- Wm. A. SHRIVER: Wm. A. SHRIVER, an old resident of Marion County, died at his home in this city this morning at 12:35, after suffering for several months with a cancer of the ear, at the age of 84 years, 11 months, and 22 days. Funeral services will be held from the M.E. church tomorrow afternoon at 2 o’clock, conducted by Rev. J.B. CUMMINS, under the auspices of Kinmundy Lodge No. 398 A.F. & A.M.

- RICHARDSON-BASS: On Thursday, Dec. 24, at 6:30 p.m. at the residence of Mr. and Mrs. John BASS occurred a pretty wedding when their daughter, Miss Elsie was given in marriage to Mr. Lewis RICHARDSON, Rev. J.H. BALLANCE performing the ceremony. Edd RICHARDSON, brother of the groom, and Miss Belle MULVANEY, acted as best man and bridesmaid. After the ceremony a wedding dinner was served and the evening enjoyed very much by all. Some very beautiful presents were received. On Friday Mr. and Mrs. Jas. RICHARDSON, parents of the groom have a dinner in their honor.

- 5th Wedding Anniversary: The many friends of Mr. and Mrs. James T. BROWN assembled at the beautiful home of Mr. A.W. SONGER to celebrate the fifth anniversary of their marriage on Monday evening Dec. 28, 1908. The bride and groom were at their best receiving the guests and in every way possible trying to see that everyone was enjoying the evening. The house was artistically decorated with red and green. (*)

- SNELLING-COFFMAN: A quiet home wedding occurred at the residence of Mr. and Mrs. Albert COFFMAN on last Saturday, Dec. 26th, at high noon, when their daughter, Miss Clara, was united in marriage with Mr. Hallett SNELLING. A beautiful wedding march by Mendelssohn was rendered by Miss Bertha STEUBER. The ceremony was performed by Rev. J.B. CUMMINS, pastor of the M.E. church. Mr. SNELLING is the oldest son of Mr. and Mrs. E.A. SNELLING, having been reared here, he is well and favorably known. He now resides in Ensley, Alabama, where he is prosperous in his chosen profession which is that of a draughtsman. The bride is the only daughter of Mr. and Mrs. Albert COFFMAN and has always lived in this city where she has a host of friends. At the conclusion of the ceremony, a bounteous wedding dinner was served which was highly enjoyed by all present. The young couple took their departure on the 11:30 p.m. train for their future home in Alabama, accompanied by the best wishes of their many friends.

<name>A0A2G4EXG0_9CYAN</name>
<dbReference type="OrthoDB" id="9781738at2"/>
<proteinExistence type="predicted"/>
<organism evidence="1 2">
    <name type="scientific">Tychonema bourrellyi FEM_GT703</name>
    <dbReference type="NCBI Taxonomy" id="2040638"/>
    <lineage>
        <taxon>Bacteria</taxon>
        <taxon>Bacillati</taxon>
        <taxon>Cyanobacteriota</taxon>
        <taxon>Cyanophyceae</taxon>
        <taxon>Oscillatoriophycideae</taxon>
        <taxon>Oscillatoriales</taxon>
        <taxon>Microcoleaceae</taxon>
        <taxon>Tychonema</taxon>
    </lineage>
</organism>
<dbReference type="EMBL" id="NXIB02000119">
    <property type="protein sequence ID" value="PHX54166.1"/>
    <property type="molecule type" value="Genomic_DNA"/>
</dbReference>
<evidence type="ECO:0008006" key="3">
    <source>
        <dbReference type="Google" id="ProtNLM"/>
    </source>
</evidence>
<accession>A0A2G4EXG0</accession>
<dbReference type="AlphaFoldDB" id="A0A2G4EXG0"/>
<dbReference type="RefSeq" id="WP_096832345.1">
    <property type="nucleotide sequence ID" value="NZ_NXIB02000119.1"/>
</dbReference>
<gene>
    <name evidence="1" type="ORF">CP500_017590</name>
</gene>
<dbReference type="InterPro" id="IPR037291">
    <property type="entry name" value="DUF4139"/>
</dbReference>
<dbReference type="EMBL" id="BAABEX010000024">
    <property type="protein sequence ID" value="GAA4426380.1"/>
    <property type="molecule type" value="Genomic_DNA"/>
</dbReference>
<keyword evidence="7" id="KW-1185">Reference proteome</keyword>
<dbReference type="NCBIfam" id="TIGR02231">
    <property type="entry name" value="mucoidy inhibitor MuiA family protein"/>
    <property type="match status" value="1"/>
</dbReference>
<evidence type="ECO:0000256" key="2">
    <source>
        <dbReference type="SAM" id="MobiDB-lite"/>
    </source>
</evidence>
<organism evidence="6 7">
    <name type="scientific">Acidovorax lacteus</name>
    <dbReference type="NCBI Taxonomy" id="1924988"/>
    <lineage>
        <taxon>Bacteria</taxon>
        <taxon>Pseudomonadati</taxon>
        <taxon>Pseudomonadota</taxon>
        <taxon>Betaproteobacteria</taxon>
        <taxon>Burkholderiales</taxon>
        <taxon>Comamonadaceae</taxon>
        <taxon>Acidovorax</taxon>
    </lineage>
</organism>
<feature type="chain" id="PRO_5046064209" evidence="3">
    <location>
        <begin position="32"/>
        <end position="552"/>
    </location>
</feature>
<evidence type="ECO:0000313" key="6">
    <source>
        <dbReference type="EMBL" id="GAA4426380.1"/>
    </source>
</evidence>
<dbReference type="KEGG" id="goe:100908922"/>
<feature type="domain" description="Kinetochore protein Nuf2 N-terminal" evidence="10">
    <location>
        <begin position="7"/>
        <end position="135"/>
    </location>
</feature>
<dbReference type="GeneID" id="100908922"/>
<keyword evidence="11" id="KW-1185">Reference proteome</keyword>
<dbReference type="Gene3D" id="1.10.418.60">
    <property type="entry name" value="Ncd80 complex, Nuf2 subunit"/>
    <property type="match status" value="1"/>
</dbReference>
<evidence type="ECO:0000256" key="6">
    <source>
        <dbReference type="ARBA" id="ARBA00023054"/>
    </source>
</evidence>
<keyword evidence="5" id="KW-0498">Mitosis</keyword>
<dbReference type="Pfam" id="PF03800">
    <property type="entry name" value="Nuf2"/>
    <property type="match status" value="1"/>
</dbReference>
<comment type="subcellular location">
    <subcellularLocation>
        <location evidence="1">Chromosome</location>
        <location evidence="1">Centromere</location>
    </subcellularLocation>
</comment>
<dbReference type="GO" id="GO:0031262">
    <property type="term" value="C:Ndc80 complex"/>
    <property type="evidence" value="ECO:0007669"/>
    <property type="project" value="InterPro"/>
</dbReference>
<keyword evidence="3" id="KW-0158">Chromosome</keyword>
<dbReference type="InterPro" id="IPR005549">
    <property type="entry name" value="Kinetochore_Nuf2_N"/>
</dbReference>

- Chas. E. HOSKINSON of Odin, and Miss Martha CARMAN of this city, were married in St. Louis Thursday, Dec. 24th. The many friends of the bride in the city extend congratulations.

- Advertisement: 20 Per Cent discount on all our goods except flour. Commencing Saturday, Jan. 2d, and continuing for 10 days, I will refund to every cash purchaser 20 cents of every dollar’s worth of good bought, nothing reserved but flour. My stock consists of Groceries, Dry Goods, Shoes, Rubber Boots, and shoes, Overalls, Queensware, Ladies and Gents Underwear, and all goods usually carried in a general merchandise stock. Produce taken in exchange for Goods. N.A. RICE.

- A new son arrived of the home of E. WORMLEY and wife Monday afternoon.

- Henry SWAIN, wife, and three children, and Miss Nora SWAIN of St. Louis, and Sherman SWAIN and wife of Odin, spent Christmas here with their parents, Geo. F. SWAIN and family.


Please note!!! The articles on this web site were originally reported in weekly editions of "The Kinmundy Express" (also known at one time as "The Marion County Express") which are now located on microfilm at the Illinois Historical Library in the Microfilm Depository in Springfield, Illinois. Please note that the gleanings listed within this compilation do NOT represent entire articles in most cases, but instead, general and summarized information with special interest being focused upon data which is significant to genealogical research.

Compiled, transcribed, and printed by Dolores Ford Mobley. (February 2003) Questions, comments, suggestions should be directed to the e-mail address below.    Permission to copy,  is requested.